Longue d’Aout Fig Tree
One of the very earliest ripening main crop figs, indeed ripening in August as the name would imply, and a cold hardy one too. Makes a breba crop too that has good flavor, and a very prolific main crop that is tastiest in areas with dry summers and early falls. A delicious melony sweetness and an undervalued fig for cool climate growers! Sometimes grown under the name ‘Nordland’.
One of the easiest fruits to grow, and a true gourmet delight, you should not live your life without feasting on this sweet, delectable fruit. To fully enjoy fresh figs you must grow your own. When fully ripe and at their most tender, shipping them long distances is virtually impossible. Another plus for Figs – deer don’t like them (most of the time)!
Click here to read our Fig Growing Guide.
Latin Name: Ficus carica
Site and Soil: Longue d’Aout Figs do well in well draining soils, and require at least 8 hours of sunlight during the growing season, ideally in a very hot location.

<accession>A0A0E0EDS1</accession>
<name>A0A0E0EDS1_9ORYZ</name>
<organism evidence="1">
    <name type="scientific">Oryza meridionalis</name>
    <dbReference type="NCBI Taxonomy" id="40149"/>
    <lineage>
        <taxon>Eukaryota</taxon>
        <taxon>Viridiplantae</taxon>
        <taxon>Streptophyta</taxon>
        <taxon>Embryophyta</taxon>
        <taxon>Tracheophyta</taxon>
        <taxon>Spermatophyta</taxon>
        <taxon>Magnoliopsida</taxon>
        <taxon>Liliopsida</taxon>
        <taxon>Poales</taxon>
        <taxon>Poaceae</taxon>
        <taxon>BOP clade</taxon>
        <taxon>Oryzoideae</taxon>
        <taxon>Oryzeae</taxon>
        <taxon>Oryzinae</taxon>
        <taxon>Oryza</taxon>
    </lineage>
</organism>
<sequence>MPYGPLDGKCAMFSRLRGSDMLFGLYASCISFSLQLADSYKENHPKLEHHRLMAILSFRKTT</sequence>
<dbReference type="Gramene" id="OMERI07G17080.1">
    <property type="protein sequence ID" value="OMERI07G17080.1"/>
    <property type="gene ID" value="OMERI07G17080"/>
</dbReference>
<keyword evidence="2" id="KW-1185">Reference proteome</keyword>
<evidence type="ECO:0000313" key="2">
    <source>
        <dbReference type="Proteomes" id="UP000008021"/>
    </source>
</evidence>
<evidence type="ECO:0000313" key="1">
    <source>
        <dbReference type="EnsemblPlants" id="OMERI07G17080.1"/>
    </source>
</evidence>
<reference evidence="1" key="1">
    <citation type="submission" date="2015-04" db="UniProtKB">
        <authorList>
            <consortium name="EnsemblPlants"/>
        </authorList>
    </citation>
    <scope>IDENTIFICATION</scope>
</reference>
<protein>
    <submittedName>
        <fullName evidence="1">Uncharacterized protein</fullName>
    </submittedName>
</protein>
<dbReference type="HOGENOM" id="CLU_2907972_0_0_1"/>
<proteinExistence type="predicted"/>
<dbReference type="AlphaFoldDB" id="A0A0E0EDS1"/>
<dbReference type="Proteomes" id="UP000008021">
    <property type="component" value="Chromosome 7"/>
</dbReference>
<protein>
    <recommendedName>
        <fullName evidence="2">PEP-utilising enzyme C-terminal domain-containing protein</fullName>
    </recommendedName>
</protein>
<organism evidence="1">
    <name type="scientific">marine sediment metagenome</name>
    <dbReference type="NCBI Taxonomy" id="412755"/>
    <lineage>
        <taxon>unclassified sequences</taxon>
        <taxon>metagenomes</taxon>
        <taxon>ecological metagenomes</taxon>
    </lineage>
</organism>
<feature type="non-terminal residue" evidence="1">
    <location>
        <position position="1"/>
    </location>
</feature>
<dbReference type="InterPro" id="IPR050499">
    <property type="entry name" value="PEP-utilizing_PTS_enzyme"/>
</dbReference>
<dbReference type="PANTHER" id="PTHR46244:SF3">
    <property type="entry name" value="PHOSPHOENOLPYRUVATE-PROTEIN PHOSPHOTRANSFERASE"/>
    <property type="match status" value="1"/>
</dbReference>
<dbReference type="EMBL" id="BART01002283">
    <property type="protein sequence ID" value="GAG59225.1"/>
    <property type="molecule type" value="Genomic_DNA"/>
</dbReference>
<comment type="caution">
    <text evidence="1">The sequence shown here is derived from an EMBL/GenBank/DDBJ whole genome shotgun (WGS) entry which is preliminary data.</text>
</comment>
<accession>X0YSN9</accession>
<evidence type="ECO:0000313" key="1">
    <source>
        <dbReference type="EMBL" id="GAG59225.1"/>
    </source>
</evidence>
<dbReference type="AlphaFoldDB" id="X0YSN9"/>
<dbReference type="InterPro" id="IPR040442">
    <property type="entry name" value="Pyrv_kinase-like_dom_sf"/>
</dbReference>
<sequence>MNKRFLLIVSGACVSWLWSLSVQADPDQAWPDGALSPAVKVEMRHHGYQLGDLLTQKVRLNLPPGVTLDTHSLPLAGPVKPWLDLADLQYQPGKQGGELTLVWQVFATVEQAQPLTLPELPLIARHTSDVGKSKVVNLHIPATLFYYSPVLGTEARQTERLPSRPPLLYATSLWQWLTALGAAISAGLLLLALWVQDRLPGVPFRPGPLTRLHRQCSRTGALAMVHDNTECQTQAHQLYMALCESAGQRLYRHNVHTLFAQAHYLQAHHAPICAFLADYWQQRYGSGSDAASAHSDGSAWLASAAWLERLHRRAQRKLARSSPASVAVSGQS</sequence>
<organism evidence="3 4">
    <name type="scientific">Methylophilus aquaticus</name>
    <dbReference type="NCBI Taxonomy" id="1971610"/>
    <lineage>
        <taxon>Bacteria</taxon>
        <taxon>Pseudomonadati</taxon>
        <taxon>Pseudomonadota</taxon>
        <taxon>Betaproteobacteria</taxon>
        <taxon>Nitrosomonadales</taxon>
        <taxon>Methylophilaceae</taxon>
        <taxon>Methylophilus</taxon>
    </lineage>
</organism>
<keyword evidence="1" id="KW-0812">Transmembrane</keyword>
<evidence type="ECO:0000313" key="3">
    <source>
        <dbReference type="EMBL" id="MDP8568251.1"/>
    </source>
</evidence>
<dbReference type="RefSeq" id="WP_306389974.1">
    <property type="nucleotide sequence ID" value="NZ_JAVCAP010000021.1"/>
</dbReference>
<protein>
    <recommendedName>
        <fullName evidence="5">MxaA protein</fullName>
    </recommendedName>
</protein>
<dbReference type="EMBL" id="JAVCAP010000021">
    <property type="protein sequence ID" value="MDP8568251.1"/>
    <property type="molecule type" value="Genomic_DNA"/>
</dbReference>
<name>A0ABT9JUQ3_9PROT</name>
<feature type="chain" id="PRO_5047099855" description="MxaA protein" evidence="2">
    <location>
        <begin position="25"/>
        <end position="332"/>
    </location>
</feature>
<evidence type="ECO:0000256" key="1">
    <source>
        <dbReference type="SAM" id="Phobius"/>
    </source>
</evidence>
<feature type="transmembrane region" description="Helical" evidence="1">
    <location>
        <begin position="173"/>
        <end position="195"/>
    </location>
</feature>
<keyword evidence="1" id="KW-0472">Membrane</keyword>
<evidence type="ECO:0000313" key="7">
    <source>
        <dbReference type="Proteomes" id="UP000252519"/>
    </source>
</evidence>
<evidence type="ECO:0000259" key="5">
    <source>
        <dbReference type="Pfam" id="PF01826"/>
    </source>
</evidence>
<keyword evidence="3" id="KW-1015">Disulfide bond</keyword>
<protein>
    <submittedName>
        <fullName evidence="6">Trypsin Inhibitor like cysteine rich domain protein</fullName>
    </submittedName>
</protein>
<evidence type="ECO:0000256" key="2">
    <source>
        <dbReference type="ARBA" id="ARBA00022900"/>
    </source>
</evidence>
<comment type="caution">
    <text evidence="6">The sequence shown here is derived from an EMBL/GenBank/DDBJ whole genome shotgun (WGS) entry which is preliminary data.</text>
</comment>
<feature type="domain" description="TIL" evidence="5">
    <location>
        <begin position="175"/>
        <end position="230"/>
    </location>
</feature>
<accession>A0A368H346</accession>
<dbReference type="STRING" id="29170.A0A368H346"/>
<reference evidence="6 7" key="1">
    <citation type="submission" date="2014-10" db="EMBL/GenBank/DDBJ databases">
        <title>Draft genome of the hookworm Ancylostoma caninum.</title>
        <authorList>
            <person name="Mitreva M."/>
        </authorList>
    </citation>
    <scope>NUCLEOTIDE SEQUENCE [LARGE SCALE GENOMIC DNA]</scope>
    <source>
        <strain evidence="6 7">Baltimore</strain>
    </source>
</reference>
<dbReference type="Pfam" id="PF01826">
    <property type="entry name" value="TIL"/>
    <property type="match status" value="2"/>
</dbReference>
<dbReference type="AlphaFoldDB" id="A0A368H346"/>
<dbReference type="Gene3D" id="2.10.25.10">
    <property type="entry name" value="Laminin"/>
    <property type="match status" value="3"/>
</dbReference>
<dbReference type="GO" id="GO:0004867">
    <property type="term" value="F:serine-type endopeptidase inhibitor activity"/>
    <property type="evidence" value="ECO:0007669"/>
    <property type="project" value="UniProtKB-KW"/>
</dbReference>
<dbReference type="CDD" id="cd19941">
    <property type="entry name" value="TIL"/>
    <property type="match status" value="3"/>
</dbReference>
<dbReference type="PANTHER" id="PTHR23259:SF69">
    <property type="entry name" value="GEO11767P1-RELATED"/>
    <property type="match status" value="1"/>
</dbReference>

Pollination Requirements: Self-figful.
Hardiness: Figs are hardy to between 0° & 5° F.
Bearing Age: 1-2 years after planting.
Size at Maturity: 8-15 ft in height, smaller with pruning.
Taste: intense strawberry
Fruit Skin: Yellow green with a reddish brown blush
Fruit Flesh: Red
Bloom Time: Flowers are not noticeable as they are inside the fig.
Ripening Time: August – October
Yield: 10-15 lbs. or more per plant
Pests & Diseases: Figs are not bothered by pests in our region. Cover plants with netting if birds are a problem.
Fig Mosaic Virus is a benign virus that exists in all cultivated fig trees. Yellow spotting of the leaves is a cosmetic symptom that shows more in container culture, but is quickly outgrown once trees are planted in the ground. The presence of FMV in all cultivated figs has become widely accepted, as even the national germplasm repository for figs maintained by the USDA has Fig Mosaic Virus. If the presence of FMV is a concern, then purchasing fig trees may not be the best option for you.
USDA Zone: 7